Automation is pushing the American workforce (as we currently know it) toward obsolescence, and construction workers are part of that change.
That was one of the findings presented by New York-based research firm CB Insights, in a new report aimed at quantifying the current state of job automation. While construction is still at relatively low risk for human job loss, it’s clear that won’t always be the case. Another report from infrastructure giant Balfour Beatty predicts that, “The construction site of 2050 will be human-free ... The role of the human overseer will be to remotely manage [projects].”
The CB Insights study found that automation in construc-tion threatens to replace approximately 1.16 million wor-kers within the next five to 10 years. The report refers to increases in drone use for site inspections and the birth of companies such as Fastbrick Robotics, which builds automated solutions for repetitive building tasks, such as brick laying.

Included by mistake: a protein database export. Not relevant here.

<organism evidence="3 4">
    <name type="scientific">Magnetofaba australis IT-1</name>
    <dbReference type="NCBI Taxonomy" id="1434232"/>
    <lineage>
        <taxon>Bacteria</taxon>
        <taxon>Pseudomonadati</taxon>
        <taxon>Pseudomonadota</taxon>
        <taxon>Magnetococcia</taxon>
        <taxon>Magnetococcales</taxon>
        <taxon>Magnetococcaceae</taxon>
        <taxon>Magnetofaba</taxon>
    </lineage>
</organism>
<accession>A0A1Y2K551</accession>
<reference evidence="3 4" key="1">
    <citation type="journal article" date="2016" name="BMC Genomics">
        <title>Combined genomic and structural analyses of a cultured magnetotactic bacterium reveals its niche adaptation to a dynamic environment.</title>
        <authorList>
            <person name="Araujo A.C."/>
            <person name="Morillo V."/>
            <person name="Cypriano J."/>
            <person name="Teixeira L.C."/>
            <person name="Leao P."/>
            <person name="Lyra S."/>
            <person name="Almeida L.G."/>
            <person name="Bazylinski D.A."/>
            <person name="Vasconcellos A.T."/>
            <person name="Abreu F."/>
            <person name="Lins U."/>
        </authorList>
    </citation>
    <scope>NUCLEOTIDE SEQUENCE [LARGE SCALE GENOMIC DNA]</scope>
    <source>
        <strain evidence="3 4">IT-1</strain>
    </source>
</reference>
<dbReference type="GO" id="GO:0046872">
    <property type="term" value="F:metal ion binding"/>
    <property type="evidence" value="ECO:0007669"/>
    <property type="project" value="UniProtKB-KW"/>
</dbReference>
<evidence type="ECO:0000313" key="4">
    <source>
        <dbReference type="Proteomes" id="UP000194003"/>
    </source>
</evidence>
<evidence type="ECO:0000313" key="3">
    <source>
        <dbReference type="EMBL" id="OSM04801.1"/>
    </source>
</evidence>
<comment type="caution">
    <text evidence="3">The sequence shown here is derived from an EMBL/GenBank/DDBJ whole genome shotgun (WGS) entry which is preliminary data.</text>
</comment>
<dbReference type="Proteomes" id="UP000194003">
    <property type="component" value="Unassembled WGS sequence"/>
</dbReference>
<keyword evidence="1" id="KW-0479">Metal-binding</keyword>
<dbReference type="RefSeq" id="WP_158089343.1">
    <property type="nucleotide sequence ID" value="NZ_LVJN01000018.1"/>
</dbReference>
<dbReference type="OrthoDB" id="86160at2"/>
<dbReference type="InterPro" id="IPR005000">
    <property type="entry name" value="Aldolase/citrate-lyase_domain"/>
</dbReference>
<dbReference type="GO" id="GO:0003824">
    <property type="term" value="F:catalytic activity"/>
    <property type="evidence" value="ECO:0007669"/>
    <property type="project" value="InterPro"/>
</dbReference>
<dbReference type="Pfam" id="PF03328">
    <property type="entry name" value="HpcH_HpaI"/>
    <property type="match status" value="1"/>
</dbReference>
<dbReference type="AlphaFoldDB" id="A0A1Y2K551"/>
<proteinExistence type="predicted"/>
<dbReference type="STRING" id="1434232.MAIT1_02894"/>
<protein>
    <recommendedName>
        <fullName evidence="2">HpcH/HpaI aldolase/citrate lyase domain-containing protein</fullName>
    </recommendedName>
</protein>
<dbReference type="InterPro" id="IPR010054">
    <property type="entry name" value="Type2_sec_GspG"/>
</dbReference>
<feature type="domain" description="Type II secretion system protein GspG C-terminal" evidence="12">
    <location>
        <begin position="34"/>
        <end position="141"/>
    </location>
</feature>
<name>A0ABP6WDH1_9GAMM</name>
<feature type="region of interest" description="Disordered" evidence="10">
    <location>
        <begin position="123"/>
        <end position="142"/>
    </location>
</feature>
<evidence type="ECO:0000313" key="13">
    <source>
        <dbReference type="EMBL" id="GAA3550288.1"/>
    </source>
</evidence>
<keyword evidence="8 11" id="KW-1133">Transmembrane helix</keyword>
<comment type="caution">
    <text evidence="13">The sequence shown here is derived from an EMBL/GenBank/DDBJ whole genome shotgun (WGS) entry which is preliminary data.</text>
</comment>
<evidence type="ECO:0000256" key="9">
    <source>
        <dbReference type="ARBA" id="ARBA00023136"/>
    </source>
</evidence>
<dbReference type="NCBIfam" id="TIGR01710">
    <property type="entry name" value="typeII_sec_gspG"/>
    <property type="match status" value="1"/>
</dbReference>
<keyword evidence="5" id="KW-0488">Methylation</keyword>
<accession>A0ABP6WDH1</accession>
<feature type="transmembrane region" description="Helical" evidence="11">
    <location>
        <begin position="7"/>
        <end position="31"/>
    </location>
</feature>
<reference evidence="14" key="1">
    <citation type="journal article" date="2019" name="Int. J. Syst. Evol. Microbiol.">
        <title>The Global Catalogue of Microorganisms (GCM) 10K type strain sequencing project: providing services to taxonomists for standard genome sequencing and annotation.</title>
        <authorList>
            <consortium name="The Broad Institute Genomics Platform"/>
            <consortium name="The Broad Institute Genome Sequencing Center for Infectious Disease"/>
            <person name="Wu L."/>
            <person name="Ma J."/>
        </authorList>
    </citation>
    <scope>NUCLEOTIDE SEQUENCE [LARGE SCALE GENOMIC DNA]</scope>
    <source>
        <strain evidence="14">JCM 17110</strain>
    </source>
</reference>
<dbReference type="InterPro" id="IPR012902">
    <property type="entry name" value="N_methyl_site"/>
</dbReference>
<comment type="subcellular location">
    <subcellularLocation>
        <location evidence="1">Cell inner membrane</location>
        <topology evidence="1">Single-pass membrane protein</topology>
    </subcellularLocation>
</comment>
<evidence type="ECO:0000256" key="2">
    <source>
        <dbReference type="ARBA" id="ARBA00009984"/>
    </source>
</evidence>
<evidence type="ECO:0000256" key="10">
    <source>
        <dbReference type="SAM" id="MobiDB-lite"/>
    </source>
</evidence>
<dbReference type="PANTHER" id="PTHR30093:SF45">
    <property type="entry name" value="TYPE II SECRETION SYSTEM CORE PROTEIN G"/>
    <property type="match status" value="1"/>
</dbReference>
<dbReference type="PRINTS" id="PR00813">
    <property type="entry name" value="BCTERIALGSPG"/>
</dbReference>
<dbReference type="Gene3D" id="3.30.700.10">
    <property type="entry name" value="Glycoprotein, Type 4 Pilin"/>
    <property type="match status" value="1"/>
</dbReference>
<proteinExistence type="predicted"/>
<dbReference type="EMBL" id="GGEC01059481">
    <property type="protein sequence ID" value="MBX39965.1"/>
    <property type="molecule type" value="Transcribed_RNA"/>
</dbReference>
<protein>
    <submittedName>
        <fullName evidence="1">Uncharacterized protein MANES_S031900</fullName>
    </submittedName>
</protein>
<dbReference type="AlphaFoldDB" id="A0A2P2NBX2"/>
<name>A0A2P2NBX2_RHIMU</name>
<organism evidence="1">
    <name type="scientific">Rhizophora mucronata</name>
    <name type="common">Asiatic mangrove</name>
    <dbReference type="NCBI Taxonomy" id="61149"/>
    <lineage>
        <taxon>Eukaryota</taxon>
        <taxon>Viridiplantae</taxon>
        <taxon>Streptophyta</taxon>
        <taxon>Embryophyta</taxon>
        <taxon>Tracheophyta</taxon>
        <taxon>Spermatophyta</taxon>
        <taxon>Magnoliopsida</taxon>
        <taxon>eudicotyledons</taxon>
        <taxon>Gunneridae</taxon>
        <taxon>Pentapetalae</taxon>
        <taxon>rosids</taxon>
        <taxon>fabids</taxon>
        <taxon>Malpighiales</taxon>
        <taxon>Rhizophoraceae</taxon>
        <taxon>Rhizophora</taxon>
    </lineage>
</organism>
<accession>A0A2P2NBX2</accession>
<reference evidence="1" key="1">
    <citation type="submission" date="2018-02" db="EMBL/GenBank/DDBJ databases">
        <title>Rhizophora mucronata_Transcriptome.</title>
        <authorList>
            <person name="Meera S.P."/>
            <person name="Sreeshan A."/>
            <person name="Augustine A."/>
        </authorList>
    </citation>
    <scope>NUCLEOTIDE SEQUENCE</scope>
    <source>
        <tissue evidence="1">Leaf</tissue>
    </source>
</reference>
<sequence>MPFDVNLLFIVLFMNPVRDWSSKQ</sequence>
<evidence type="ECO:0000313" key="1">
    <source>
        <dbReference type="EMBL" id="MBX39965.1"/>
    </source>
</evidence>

CB Insights admits that because construction is “unstructured and dynamic” space, it still requires human supervision, and that will provide some buffer against the risk of job losses to technology. But even so, there is no doubt that in the coming decades, construction is in for some serious foundational changes.